Monday, January 23, 2017

Sublime.


Sunday morning. Off to Toulouse. If we get there before ten there's no problem parking. Having waited for the statue repairing builder we're running half an hour later than usual. We finally find a parking spot behind the cathedral.


Sunday mornings in French towns strange affairs. As if a neutron bomb has gone off. The streets deserted. 'The Font'
window shops and looks at a sculpture of a herd of bulls. Thankfully, the gallery is closed.


The bread stall doing a roaring business. Now we know why the streets are deserted. The French can all be found in the market buying things for Sunday lunch.


Back in the village a large bus arrives. It's bringing all the special needs children from the home in the small market town to the Salle des Fetes for lunch. The children are taken out somewhere different every Sunday. Angus is once again amazed by the professionalism and love of the young carers. No hint of irritation or annoyance at their charges wild antics. A disco has been set up in the village hall but the children are soon spilling out onto the village green. Organized chaos. Their laughter fills the air.

Over the weekend I heard the words of a eulogy given for a very young and very brave Medecins sans Frontieres doctor who died in Syria. The eulogy given, in glorious and passionate and loving French. " There is such a thing in moral philosophy as the aesthetic category of the sublime, as applied to the highest mountains, raging oceans, the night sky, the interiors of some cathedrals, and other things that are superhuman, awesome, limitless. In this case it describes a life of a surgeon, a son, lived in the open. A man less concerned about his own life, and more concerned with others ". These young teachers and carers tend towards that category. Seeing them makes me hopeful.


Sophie is told that she can't go onto the village green and join in the dancing. It would put too much stress on her leg. She clearly disagrees.


Sunday, January 22, 2017

The red velvet hat.


First light. It's warmer this morning - no ice on the dog bowl by the front door - but there's a brisk breeze.  Angus, Bob, the mayor, the man with the Yorkie, the Yorkie, the man with the day-glo yellow jacket and the village odd job man are standing on the village green. We're looking up at the crucifix in the churchyard and waiting for an expert to come and quote for repairs. Angus really doesn't want to be here but the mayor has requested his presence. 'The Font' thinks this might be because I can bring some experience to the situation. Angus wonders aloud what experience might prepare him to deal with a three ton swaying Jesus. This question is met with silence.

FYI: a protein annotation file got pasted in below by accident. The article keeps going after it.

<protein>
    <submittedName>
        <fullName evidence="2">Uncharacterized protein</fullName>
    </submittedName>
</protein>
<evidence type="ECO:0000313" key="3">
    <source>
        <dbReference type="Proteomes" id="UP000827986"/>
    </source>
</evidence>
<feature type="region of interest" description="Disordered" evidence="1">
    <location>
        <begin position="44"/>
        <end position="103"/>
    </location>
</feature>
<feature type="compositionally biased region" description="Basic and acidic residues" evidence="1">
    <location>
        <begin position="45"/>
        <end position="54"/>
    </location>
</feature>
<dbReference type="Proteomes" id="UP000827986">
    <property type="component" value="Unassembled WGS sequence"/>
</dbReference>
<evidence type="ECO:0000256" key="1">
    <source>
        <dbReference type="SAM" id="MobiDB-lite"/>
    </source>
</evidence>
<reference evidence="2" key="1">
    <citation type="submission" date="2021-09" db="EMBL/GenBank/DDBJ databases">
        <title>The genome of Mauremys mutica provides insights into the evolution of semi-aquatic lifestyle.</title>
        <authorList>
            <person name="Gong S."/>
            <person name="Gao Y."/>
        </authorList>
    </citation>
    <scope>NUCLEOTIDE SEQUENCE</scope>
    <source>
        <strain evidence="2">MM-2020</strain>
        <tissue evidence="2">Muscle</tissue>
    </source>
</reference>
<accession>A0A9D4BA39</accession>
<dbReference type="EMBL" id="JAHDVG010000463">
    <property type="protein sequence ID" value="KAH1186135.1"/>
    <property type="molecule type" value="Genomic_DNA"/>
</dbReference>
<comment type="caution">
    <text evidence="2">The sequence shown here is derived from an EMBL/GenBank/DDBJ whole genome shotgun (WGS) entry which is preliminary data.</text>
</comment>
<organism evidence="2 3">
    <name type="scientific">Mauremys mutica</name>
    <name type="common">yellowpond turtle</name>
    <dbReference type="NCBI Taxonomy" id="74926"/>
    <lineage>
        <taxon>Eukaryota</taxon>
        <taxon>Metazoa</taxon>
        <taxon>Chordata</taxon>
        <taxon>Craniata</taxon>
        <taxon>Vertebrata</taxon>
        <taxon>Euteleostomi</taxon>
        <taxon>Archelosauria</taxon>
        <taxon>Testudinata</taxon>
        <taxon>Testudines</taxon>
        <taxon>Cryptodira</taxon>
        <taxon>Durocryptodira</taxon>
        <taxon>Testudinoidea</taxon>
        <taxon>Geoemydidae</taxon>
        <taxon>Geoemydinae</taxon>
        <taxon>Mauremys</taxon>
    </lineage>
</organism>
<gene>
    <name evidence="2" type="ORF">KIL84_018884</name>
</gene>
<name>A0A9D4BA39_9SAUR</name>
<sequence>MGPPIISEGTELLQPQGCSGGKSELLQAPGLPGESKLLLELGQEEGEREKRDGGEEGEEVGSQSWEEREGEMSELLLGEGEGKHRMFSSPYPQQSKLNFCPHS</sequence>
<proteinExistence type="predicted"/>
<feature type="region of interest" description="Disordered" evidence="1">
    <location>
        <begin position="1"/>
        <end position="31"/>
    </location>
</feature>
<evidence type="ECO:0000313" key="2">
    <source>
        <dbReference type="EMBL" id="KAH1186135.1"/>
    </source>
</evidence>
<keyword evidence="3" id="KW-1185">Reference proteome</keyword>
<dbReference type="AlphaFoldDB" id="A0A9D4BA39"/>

The statue has already been 'sorted out' by a friend of the man with the Yorkie but the repairs didn't work. The concrete infill between the brick wall and the wooden down post failed to set properly. Fresh action is now required. The expert arrives, ten minutes late, in a brand new Peugeot 4x4 with racy wheel trims and more LED lights than you would think a car could have. He wears a red velvet hat with a black band. This together with his camouflage trousers and leather jacket gives him a slightly menacing 'mafioso capo' air. '' Someone made a dogs dinner of this '' he informs us somewhat nontechnically from the top of his step ladder. The sway has increased. A health and safety official from the region has opined that if it gets much worse it might present a hazard to passing pilgrims. Two options present themselves. 1) Have a decent builder repair it and pay the going rate or 2) rope it off to stop it collapsing and killing someone.


The builder stays for 45 minutes. He jots things down in a note book and goes. '' I'll send on a quote . It won't be cheap " he says in a funerial tone of voice suitable when bidding for remedial work on swaying statues. The village 'technical' committee disperse. After the builder goes Sophie is allowed out onto the village green. She skips and screams with delight.


Bob is walked down the hill to the old Roman road. From here the steeple of the church just visible on the skyline.

When we get home Sophie is impatiently waiting for us .


So starts a quiet Sunday morning in deepest, deepest France profonde.


Ben. A nice name for a dog : 



Saturday, January 21, 2017

The little things.


The drooling has gone. So has the lopsidedness. So too the swellings in his throat and neck that alarmed the specialist. 'The Font' continues to express hope about Bobs right eye.


The bakers wife suggests I buy a blue and pink amaretto cake. We opt instead for two coffee eclairs. Bob gets slivers of croissant. His tail does its manic metronome routine.


Hope takes many forms. A family diva walking lost in the moment, head down in the flower borders, is one of them.



Three quarters of the way through January and there are still rose hips in the hedge rows. Despite this weeks cold weather it must rank as one of the mildest winters on record. In the garden outside The Rickety Old Farmhouse red and green woodpeckers - at least eight of them - busy at work on the old oak trees.


A record of those little Saturday morning things that are overshadowed by those 'big' things. Whether its a blinking eye or a wet nose in the flowerbeds mans best hope rests in the little things. They act as a gentle reminder to preserve and defend what's important.


Friday, January 20, 2017

Nothing compares.